Genetics. [CREDIT: exploringautism.org]
Harry Ostrer refused to confine himself to the laboratory as a young medical student researching Tay-Sachs disease, a fatal disorder affecting Jewish people around the world. Instead, he visited hundreds of Jewish community centers in New York City throughout the late 1960’s and early 1970’s, in an attempt to identify carriers of the disease through the relatively unknown process of genetic screening.
“It was the first time anyone had done population-based screening,” Ostrer said, explaining that when the test results showed that both a potential mother and father were Tay-Sachs carriers, he would urge them not to have children.
Tay-Sachs is caused when two disease genes, one from each parent, are passed down to a child. If a child receives only one disease gene, he or she will grow up healthy but has a 50 percent chance of passing on the disease gene to future generations. As a result of genetic screening, far fewer babies have been born with Tay-Sachs, with about five cases diagnosed per year in the United States, according to Ostrer.
A child with Tay-Sachs develops normally for the first few months of life and then begins to suffer major degeneration in his or her nervous system. He or she will become blind and deaf and lose the ability to swallow. Tay-Sachs patients usually die by age three.
Tay-Sachs testing was the first major success story of genetic screening. Since then, though, things have gotten more complicated. Now, screening can often be done on embryos, forcing couples to make agonizing decisions when tests find that fetuses have fatal disorders.
“It’s a tough decision,” said Ostrer, who continues to work as a geneticist and perform this kind of screening. “There are two possibilities [for disease carrying parents]. Either you don’t have children or you get an abortion.”
Though Ostrer believes that embryos do not have “souls,” he said that geneticists are always looking for ways of preventing abortion. That can be very difficult, however, because treatments are not available for some of the diseases identified through genetic testing.
Ostrer also deals with what he calls the “dark side” of genetics, when screening for one disease leads to the discovery that a person is at high risk for developing a totally different disease. For example, newborns who test positive for Gaucher disease, a metabolic disorder that makes a person unable to break down certain fatty substances in the bloodstream, can be ten times more likely to develop Parkinson’s disease later in life, according to the National Institutes of Health.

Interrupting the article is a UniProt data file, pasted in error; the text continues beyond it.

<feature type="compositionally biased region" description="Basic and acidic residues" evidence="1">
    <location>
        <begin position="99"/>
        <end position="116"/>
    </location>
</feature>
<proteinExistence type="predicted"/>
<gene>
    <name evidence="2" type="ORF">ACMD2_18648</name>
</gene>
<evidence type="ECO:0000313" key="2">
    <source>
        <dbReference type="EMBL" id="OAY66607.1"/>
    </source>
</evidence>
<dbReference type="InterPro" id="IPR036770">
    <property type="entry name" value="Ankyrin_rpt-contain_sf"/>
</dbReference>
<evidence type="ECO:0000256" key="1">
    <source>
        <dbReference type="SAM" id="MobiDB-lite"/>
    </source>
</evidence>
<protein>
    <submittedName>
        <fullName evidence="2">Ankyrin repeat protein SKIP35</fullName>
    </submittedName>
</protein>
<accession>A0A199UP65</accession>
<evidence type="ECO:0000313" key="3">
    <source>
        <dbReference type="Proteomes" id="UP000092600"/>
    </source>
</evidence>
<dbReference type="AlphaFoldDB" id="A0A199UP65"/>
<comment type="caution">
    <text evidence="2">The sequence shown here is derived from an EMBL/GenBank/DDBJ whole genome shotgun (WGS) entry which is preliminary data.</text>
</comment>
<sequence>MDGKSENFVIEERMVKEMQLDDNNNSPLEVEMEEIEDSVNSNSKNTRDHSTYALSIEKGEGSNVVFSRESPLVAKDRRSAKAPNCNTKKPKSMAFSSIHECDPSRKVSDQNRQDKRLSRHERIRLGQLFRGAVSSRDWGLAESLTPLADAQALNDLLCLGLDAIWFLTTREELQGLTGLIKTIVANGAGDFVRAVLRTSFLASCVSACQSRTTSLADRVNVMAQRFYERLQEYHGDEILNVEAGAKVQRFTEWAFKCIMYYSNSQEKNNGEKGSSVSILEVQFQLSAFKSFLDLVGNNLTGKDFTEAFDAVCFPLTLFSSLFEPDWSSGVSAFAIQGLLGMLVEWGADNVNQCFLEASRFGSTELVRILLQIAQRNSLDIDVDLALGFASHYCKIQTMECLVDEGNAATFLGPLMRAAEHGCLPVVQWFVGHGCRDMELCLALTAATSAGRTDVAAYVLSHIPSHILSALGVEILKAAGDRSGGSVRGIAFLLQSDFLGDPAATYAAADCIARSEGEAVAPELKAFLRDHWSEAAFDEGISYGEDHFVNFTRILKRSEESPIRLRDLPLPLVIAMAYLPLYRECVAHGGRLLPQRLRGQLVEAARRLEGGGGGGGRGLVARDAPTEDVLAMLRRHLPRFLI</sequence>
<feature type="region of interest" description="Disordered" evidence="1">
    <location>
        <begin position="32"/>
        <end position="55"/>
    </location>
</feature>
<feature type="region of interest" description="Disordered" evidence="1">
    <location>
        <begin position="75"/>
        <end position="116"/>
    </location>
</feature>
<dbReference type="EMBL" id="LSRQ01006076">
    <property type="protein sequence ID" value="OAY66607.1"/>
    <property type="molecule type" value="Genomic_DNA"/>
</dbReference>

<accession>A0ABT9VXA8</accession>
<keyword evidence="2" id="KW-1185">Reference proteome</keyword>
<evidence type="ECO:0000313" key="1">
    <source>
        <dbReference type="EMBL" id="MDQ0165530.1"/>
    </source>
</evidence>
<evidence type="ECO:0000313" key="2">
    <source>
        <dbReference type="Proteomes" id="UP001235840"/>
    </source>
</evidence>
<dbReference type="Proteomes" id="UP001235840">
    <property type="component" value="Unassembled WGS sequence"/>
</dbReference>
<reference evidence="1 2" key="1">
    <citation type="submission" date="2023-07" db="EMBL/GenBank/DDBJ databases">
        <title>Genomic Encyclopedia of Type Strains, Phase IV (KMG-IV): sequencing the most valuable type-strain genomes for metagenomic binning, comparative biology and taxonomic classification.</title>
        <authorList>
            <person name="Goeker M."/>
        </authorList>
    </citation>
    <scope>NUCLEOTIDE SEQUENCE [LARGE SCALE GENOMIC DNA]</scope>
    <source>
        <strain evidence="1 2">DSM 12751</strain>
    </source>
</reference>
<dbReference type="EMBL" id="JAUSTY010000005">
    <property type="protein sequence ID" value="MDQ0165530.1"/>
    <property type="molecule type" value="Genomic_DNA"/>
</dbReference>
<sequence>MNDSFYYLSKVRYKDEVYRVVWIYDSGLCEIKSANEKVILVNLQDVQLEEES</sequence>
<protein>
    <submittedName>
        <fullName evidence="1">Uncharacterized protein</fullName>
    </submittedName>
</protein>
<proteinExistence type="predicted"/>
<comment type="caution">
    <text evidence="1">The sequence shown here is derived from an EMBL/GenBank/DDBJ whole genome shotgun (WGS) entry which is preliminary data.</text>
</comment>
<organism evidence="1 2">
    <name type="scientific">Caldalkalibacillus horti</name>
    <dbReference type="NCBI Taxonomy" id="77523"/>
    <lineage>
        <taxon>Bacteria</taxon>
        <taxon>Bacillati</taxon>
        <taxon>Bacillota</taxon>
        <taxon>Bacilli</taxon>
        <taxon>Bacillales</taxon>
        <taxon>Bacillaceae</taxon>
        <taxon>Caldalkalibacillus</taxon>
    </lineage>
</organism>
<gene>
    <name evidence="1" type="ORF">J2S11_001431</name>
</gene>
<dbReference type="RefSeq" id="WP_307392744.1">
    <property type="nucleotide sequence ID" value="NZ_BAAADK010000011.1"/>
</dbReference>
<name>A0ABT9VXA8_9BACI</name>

“We may be getting more information than we bargained for,” Ostrer said.
Because of the potentially damaging information genetics can reveal about a person, Ostrer is encouraging the New York legislature to make sure that informed consent is given by patients who are screened for genetic diseases. He also wants to ensure that genetic information doesn’t lead to discrimination in employment, housing, or health care, but that has proven to be an uphill battle.
“It’s stalled in Congress, despite the fact that many people in Congress want to see this bill passed,” said Ostrer. He also pointed out that the Health Insurance Portability and Accountability Act of 1996, or HIPAA, which regulates laws and penalties concerning patient privacy, does not have specific provisions regarding genetic information.
Most of the difficulties in insurance coverage come from the insurance companies themselves, according to Arthur Caplan, director of the Center for Bioethics at the University of Pennsylvania. He said insurers fear that people who have pre-existing conditions will buy more insurance, since they are more likely to have health problems, and cause the companies to lose money.
“Since there’s a penalty for not reporting a pre-existing condition, it’s difficult to say whether HIPAA would give you protection or not,” Caplan said.
Caplan also said that the “dark side” of genetics can reveal two especially difficult pieces of information. The first piece concerns relatives: should they be told about genetic diseases that may be running in their family? The second concerns paternity: genetic screening could also reveal that a child was conceived by another man, different from his or her father figure.
“Basically, informed consent becomes ‘We’ll tell you as much as you want to know, and you set the limits,” Caplan said.
Even with the difficulties regarding patient confidentiality, the success of genetic screening in regards to the prevention of Tay-Sachs cannot be ignored.
“There are things that we can do medically that can make drastic changes in people’s lives,” Ostrer said. “Having a child with a birth defect is an enormous tragedy.”
The Jewish community fully embraces Ostrer’s success. Today, even Jewish matchmakers study the results of genetic screening for Tay-Sachs and avoid putting two carriers together. A person of Ashkenazi ancestry has about a one in 30 chance of being a Tay-Sachs carrier, and couples with Tay-Sachs gene carriers are counseled about birth control and abortion options.